Objective: Compulsive hoarding, characterized by the acquisition of and failure to discard a large number of possessions, is increasingly recognized as a significant public health burden. Many facets of the phenomenology, including an understanding of the population prevalence and associated features, are not yet fully understood. There is growing evidence that hoarding may warrant its own diagnosis in DSM-5, and it is therefore imperative to investigate the proposed cardinal symptoms along with correlated features that may be diagnostically relevant. Method: The present investigation examined the point prevalence of hoarding disorder in a nationally representative sample from the German population (N = 2,512). The hoarding definition considered in this study was derived from the Hoarding Rating Scale (HRS) and informed by 3 of the proposed DSM-5 criteria. Several hypothesized core components of hoarding disorder were also assessed using questions from the HRS and the UCLA Hoarding Severity Scale, including types of acquisition, perfectionism, indecision, procrastination, distress, and impairment. Data were collected from May 16, 2009, to June 19, 2009. Results: Analyses revealed a current population estimate of 5.8%. Hoarding prevalence did not differ between men and women. Hoarders were significantly more likely to buy items, acquire free things, and steal items they did not need, compared to non-hoarders (P < .001). Perfectionism, indecision, and procrastination were all uniquely and significantly associated with hoarding status (P < .001). Relationships between the proposed core features and distress/impairment are also detailed. Conclusions: The current investigation identified the proposed hoarding disorder as a highly prevalent syndrome; however, it should be noted that we were not able to fully ascertain the DSM-5 criteria and that the current estimate may be higher than the actual population rate. Future research on the diagnostic criteria and associated features will be necessary to help clarify etiologic underpinnings, treatment efforts, and diagnostic nosology.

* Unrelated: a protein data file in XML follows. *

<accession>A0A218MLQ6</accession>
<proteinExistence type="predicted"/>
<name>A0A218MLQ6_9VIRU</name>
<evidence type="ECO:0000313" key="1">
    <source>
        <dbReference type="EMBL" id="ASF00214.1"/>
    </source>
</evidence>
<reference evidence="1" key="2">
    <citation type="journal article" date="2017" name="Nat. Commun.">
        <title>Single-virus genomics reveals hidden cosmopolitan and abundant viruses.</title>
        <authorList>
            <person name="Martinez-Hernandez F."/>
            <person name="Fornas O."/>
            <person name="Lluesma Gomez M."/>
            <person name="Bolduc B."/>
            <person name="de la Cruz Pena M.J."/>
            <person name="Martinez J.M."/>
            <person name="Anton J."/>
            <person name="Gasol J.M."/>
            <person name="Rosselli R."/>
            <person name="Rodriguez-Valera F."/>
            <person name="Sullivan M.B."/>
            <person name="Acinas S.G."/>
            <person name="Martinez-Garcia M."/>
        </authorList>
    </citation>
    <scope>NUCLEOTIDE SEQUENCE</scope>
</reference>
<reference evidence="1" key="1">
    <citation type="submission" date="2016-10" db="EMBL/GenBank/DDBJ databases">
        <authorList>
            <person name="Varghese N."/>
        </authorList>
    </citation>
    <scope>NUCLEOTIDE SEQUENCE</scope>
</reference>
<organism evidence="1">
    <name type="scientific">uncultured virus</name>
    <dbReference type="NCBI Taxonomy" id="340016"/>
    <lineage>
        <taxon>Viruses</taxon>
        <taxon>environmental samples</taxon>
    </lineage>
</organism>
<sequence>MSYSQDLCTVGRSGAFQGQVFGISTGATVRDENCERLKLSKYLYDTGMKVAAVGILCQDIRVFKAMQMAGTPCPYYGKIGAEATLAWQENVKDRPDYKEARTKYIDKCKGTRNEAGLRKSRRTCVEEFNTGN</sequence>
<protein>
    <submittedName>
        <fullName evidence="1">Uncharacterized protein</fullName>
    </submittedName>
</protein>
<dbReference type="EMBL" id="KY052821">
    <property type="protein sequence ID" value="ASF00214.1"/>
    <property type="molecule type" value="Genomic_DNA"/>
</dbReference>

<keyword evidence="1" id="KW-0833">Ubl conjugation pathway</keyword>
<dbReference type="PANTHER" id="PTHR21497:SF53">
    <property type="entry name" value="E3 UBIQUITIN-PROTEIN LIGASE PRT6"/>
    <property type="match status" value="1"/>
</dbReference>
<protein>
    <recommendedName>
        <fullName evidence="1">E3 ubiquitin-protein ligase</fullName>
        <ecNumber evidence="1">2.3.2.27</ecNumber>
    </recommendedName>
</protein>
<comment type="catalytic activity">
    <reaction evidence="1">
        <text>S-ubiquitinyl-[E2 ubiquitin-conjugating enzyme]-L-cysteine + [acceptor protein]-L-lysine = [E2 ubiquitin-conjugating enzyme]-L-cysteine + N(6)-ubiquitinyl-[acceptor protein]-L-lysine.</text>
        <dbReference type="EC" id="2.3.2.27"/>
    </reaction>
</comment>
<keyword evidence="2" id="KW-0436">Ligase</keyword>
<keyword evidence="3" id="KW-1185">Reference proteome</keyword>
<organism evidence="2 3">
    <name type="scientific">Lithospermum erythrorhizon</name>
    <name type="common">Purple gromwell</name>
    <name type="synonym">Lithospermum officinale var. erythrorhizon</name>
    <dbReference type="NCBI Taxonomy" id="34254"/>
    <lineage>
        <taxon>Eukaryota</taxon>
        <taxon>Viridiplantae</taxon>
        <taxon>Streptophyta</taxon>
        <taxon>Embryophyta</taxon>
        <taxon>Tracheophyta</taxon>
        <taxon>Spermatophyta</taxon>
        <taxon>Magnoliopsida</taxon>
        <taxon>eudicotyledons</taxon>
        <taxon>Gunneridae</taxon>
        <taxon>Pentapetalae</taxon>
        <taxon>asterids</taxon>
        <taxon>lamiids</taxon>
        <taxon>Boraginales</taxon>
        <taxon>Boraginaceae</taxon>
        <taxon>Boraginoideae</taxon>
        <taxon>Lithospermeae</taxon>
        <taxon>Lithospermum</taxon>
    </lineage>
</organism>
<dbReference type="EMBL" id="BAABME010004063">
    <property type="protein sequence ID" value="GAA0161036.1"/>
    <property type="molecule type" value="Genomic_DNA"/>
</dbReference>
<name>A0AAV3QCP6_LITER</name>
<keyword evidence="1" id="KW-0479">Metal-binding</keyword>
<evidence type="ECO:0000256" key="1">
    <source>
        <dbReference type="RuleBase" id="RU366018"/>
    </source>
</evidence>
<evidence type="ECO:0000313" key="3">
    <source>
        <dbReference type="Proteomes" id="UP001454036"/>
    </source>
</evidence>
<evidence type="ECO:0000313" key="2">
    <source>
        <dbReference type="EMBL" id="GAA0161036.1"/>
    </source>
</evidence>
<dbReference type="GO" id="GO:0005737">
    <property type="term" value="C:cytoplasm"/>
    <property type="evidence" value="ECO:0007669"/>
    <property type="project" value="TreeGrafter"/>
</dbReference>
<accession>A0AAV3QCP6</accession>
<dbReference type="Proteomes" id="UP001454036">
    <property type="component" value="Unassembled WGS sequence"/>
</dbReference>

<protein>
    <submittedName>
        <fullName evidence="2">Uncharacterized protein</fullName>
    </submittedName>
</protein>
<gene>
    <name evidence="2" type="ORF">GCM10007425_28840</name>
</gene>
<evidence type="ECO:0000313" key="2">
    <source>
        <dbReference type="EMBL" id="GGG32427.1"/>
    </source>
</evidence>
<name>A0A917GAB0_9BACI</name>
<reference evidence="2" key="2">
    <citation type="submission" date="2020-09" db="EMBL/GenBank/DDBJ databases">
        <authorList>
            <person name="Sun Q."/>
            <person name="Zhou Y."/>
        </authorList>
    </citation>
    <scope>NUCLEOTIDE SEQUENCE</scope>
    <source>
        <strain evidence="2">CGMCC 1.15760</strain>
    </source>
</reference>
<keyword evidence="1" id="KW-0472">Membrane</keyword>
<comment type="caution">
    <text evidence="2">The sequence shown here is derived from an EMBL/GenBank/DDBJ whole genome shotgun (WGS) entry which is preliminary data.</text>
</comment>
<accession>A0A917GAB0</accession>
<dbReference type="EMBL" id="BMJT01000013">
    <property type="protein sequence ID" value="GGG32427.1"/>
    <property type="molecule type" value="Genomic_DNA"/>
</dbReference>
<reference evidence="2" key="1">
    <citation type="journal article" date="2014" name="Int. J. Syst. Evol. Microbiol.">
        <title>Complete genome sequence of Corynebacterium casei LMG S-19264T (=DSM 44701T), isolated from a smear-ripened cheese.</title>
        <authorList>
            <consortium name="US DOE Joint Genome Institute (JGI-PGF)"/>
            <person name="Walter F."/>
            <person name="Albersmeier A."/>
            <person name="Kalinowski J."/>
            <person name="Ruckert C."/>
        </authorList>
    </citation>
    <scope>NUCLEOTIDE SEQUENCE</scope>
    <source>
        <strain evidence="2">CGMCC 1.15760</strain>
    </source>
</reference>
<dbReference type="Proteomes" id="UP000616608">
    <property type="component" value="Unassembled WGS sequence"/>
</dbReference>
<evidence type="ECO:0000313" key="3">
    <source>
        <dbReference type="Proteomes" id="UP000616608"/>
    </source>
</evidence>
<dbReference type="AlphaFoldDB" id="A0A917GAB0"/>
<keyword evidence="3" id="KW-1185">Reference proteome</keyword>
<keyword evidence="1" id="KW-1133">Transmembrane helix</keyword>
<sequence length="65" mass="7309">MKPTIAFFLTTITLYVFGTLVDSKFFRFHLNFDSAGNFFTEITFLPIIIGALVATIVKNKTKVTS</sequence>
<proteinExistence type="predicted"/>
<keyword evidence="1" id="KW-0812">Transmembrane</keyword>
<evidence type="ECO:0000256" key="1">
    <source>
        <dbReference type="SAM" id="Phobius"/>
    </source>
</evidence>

ASJC Scopus subject areas
- Psychiatry and Mental health